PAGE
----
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Dexter v. Bauman

United States District Court, E.D. Michigan, Southern Division

April 16, 2015

DEONTE DESHAWN DEXTER, Petitioner,
v.
CATHERINE BAUMAN, Respondent.

OPINION AND ORDER DENYING THE PETITION FOR A WRIT OF HABEAS CORPUS, DENYING A CERTIFICATE OF APPEALABILITY & DENYING LEAVE TO PROCEED IN FORMA PAUPERIS ON APPEAL

LINDA V. PARKER, District Judge.

I. INTRODUCTION

Michigan prisoner Deonte Deshawn Dexter ("Petitioner") has filed a pro se petition for a writ of habeas corpus pursuant to 28 U.S.C. § 2254 challenging his state court convictions and sentences. Petitioner pleaded guilty to third-degree fleeing and eluding a police officer, Mich. Comp. Laws § 750.602a(3)(a), resisting and obstructing a police officer, Mich. Comp. Laws § 750.81d(1), felon in possession of a firearm, second offense, Mich. Comp. Laws § 750.224f, and possession of a firearm during the commission of a felony, second offense, Mich. Comp. Laws § 750.227b, in the Saginaw County Circuit Court. He was sentenced, as a third habitual offender, Mich. Comp. Laws § 769.11, to concurrent terms of 6 months to 10 years imprisonment on the fleeing and eluding and felon in possession convictions, a concurrent term of 6 months to 4 years imprisonment on the resisting and obstructing conviction, and a consecutive term of 5 years imprisonment on the felony firearm conviction in 2011.

In his pleadings, Petitioner raises claims concerning the habitual offender notice, the pre-sentence investigation report, his eligibility to serve some of his sentence in the county jail, and the effectiveness of defense counsel relative to those issues. Respondent has filed an answer to the petition contending that the claims lack merit. For the reasons that follow, the Court denies the petition. The Court also denies a certificate of appealability and denies leave to proceed in forma pauperis on appeal.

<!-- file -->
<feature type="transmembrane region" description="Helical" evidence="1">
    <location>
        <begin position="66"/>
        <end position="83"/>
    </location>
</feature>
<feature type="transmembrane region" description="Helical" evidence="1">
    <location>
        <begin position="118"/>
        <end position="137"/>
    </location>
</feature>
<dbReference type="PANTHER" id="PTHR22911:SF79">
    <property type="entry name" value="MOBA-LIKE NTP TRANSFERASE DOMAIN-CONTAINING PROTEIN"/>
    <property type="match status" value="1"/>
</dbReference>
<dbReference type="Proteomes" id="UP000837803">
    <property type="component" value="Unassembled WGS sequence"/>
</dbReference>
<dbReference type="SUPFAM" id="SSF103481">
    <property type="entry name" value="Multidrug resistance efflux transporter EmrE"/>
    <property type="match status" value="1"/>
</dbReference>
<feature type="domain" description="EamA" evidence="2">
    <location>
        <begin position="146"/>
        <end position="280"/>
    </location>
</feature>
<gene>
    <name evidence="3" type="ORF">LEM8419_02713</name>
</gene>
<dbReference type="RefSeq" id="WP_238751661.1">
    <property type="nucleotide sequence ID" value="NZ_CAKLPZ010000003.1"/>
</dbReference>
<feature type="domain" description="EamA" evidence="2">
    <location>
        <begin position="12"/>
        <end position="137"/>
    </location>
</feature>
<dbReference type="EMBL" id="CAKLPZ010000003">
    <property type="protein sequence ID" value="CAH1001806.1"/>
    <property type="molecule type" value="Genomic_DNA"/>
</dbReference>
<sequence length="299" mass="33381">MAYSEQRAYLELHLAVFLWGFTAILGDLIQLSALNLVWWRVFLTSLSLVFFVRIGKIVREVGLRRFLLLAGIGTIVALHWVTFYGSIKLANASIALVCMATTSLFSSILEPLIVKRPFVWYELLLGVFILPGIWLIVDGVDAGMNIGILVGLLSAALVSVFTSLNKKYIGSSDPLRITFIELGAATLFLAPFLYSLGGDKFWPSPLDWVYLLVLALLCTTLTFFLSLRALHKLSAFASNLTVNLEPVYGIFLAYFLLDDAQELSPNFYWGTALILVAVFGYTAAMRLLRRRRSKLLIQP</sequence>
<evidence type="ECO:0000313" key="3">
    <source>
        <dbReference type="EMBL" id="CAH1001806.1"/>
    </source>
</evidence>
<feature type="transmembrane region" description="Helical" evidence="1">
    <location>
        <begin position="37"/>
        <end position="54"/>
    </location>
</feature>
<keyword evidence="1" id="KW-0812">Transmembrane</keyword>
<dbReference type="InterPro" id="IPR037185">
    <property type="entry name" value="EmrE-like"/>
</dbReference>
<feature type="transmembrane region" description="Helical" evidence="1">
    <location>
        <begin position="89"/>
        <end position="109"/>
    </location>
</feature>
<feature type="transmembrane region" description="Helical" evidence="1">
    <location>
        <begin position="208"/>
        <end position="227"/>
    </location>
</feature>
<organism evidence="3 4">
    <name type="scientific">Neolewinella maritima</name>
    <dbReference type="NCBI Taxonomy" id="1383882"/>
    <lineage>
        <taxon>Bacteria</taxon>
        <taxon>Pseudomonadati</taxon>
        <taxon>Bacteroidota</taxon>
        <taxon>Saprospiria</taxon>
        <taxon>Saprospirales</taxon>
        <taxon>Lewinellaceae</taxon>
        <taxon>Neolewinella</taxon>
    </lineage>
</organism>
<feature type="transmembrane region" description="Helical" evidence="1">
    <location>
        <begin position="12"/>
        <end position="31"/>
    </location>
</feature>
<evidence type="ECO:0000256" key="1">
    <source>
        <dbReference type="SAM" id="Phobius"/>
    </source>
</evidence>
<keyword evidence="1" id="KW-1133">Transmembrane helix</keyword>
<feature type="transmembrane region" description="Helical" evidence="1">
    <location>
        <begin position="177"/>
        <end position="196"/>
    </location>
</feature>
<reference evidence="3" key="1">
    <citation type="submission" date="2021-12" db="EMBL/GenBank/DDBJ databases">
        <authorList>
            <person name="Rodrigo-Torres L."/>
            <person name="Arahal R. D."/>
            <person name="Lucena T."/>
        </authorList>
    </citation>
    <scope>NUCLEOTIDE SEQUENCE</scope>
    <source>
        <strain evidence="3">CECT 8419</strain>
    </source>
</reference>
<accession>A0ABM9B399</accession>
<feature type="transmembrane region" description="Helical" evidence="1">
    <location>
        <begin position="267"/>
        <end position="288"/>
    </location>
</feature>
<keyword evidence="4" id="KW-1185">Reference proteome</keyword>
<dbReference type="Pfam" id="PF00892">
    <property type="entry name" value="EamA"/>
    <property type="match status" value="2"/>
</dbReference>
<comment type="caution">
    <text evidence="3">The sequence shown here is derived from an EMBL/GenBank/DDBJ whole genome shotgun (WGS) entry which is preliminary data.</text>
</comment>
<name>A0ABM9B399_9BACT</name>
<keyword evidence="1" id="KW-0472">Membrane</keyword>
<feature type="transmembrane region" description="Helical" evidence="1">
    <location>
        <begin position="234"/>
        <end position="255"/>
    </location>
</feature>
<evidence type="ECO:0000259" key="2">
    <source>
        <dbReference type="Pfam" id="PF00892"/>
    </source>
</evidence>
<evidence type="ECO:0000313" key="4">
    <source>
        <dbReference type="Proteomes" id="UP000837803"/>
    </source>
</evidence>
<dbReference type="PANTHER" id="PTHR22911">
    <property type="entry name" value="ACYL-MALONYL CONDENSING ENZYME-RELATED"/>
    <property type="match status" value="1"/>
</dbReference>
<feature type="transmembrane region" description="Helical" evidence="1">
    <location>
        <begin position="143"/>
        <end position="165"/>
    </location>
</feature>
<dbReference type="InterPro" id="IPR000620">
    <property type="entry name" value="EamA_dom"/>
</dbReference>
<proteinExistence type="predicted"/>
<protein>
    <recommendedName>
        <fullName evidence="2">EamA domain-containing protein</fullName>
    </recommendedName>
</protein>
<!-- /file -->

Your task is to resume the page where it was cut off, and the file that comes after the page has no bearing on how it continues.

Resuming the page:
II. FACTS AND PROCEDURAL HISTORY

Petitioner's convictions arise from his flight from a police officer who was trying to pull him over in Saginaw, Michigan on December 23, 2010. Petitioner led police on a chase during which he threw a gun out of his car. After he stopped his car, Petitioner also ran from the police on foot. At the time of the incident, Petitioner was a felon and not eligible to possess a firearm.

Petitioner pleaded guilty on May 26, 2011. At the plea hearing, the trial court advised Petitioner of the charges and possible penalties, the rights that he would be giving up by pleading guilty, and the terms of the plea agreement. Petitioner confirmed that he understood those matters and was pleading guilty of his own free will. He also provided a factual basis for his plea. The parties also discussed whether Petitioner would be eligible to serve his 6-month minimum sentences in the county jail. The trial court indicated that it would decide the matter at sentencing, after receiving information from corrections officials. The trial court accepted the plea finding it to be knowing and voluntary.

On June 29 and July 6, 2011, the trial court conducted sentencing hearings. At those hearings, the parties resolved sentencing credit issues and it was determined that Petitioner would serve his 6-month minimum sentences in prison. On July 6, 2011, the trial court imposed sentence.

Following his plea and sentencing, Petitioner filed a delayed application for leave to appeal with the Michigan Court of Appeals raising the same claims now presented in his habeas petition. See infra. The court denied leave to appeal "for lack of merit in the grounds presented." People v. Dexter, No. 307737 (Mich. Ct. App. Feb. 16, 2012) (unpublished). Petitioner then filed an application for leave to appeal with the Michigan Supreme Court, which was denied in a standard order. People v. Dexter, 815 N.W.2d 439 (Mich. 2012).

Petitioner thereafter filed his federal habeas petition. He raises the following claims:

I. The prosecutor's office failed to timely and properly serve the habitual offender notice.
II. Dismissed cases should be removed from his pre-sentence investigation report.
III. He should serve his 6-month sentences in the county jail because the trial judge "had no problem with it" until he reviewed the recommendation in the pre-sentence investigation report.
IV. Defense counsel was ineffective for failing to raise challenges relative to the foregoing issues.

As indicated, Respondent contends that these ...


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